Overcoming the fear of getting out there

Do YOU have something to say? You could be a guest contributor, too. Here is a piece from Howard Pinder struggling with how to make connections when his Christian friends have strict rules of engagement.

I remember the first time I got thrown out of Starbucks for trying to post a “religious” flyer. I was devastated. I thought I was a bold person, but being rejected like that got to me. The employee wasn’t particularly rude but all sorts of feelings rushed to the surface as I awkwardly left, until I was practically in tears on the sidewalk. I was suddenly awash in doubts and thought I might just be too afraid to put myself out there again. I took heart though. My mentor reminded me that evangelism is about looking for people who are looking for Jesus. And they are out there. I had been out there once too.

Lately I have been working on an events team. Hosting events is another way I am trying to put myself “out there.”  Our team has had some good ideas. I loved advertising the “unorthodox art” show we had last Saturday. It’s fun. There are a lot of reasons we’re doing it, but the main reason is because we want people to find out about Circle of Hope and we want them to know Jesus. We’re not screening them at the door for receptivity, but we’re making friends and we’re friends with Jesus. It is a simple connection. At least I think it is obvious. Recently someone questioned my wisdom because I wanted to promote Jesus and Circle of Hope in our own events. They were afraid we’d offend somebody. Their questions offended ME! They’d promote any unorthodox artist in the neighborhood, but don’t let Jesus get in there because promoting him would be offensive.

I explained why I thought we should promote Circle of Hope and Jesus in all of our events in one way or another. My main argument was: “Knowing Jesus and helping others to know Him is the most important thing about life.” My friend told me that my thinking puts me in the minority. (Is that true?) Their main argument was that bringing out Jesus was not being sensitive. They said if I was really conscious of others I would see that dropping Jesus on unsuspecting people was not the best way to express my faith.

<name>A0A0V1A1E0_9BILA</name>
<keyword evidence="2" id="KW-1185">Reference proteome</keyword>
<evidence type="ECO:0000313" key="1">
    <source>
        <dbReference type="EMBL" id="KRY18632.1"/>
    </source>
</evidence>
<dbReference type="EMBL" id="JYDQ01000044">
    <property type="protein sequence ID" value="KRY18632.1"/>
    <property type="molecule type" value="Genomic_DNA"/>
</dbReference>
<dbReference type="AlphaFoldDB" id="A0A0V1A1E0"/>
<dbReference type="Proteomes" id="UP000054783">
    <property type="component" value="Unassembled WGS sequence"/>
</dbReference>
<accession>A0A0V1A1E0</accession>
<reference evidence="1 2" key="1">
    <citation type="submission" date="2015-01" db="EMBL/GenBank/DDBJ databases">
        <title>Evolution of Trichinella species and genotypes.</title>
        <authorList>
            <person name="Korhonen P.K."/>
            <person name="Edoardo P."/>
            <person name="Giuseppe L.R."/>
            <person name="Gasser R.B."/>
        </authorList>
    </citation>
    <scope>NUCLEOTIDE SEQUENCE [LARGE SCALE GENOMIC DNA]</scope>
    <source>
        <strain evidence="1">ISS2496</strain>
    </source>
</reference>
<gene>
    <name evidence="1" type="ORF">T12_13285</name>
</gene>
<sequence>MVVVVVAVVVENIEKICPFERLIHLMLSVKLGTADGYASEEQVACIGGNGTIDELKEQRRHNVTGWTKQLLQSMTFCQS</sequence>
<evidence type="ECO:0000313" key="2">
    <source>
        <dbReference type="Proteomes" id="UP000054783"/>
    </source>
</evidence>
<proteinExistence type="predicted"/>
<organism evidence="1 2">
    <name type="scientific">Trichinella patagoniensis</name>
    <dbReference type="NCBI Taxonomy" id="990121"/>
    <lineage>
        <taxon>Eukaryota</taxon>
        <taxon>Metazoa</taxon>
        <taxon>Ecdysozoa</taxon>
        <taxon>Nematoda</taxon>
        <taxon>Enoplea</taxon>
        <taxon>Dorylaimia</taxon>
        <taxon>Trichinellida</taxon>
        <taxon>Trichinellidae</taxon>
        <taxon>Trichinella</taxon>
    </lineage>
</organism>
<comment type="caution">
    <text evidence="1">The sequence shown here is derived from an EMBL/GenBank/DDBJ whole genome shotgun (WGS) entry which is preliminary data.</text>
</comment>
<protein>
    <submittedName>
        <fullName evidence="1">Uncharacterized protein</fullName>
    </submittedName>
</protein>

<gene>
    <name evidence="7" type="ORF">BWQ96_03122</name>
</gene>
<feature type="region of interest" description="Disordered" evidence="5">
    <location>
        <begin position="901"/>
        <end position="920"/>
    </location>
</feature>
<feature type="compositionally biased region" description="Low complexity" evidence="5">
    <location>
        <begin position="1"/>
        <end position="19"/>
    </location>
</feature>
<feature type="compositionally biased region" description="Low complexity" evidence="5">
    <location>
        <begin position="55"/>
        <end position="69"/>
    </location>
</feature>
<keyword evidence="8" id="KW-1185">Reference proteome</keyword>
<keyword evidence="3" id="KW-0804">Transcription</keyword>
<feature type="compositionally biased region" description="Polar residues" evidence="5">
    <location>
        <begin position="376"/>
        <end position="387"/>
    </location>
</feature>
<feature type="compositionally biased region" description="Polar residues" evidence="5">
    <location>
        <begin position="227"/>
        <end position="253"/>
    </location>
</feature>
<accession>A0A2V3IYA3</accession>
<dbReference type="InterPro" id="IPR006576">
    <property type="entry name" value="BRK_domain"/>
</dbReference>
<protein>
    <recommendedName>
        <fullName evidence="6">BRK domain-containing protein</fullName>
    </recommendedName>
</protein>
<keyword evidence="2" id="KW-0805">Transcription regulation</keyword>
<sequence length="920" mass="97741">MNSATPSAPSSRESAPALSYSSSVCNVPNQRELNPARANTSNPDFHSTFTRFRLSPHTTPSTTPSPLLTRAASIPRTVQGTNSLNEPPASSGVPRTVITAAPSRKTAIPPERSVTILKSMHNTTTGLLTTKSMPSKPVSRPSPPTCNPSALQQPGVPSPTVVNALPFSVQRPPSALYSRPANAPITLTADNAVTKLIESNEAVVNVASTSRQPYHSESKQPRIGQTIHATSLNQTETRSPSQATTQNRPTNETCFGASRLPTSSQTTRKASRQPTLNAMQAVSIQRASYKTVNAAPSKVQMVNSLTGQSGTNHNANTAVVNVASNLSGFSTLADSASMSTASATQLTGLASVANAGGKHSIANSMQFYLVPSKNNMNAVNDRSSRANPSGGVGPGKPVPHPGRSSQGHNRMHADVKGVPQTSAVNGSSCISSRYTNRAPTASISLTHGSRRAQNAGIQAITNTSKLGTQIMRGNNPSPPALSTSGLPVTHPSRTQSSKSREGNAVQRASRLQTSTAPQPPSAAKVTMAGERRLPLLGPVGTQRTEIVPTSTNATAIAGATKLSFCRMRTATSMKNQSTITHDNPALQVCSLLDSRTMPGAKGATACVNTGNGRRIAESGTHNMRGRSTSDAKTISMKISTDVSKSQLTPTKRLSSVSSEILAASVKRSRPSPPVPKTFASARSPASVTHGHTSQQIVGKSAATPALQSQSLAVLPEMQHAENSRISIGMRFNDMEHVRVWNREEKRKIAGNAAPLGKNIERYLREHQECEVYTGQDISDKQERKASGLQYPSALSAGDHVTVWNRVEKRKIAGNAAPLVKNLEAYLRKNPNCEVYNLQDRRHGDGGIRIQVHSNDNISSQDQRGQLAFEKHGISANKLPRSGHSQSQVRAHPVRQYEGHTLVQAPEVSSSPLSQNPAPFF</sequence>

Well, I can imagine having a problem between Jesus and people. But why would I predict that? Besides, sometimes when we claim we are being sensitive we are actually being fearful – fearful of being labeled, fearful of rejection, fearful of turning someone away from faith because we are fearful we are just that bad! It’s not like I was suggesting I get on a soapbox and preach condemnation and promise people hell (I’m not even sure where one gets a soapbox, these days!). What’s the problem with being who I am?

I hear a lot of fear when I talk about revealing my faith right out there in public. We have all heard about the stereotypes of Christians causing more harm than good. Maybe we don’t want to be associated with that type of expressing. But I don’t want to live my life as a reaction to misguided Evangelicals, either. I want to live through my relationship with Jesus. My fears run deep, but I want to take heart and overcome them with Jesus, not just get run around by them. I want to act out of a deep assurance that I am safe, and out of my new security in the fact that I will spend eternal life with God. What could make us afraid after knowing that?

Let me be clear here. I’m not saying, “Let’s get out there and see how many people we can  coerce into being a Christian!” I’m talking about speaking freely about the truth of Jesus as it has been revealed to us.  How does your relationship with Jesus make a difference in your life? What, exactly, are you protecting people from by never talking about that? Do you really love the people you claim you are being sensitive to if you aren’t willing to tell them the truth?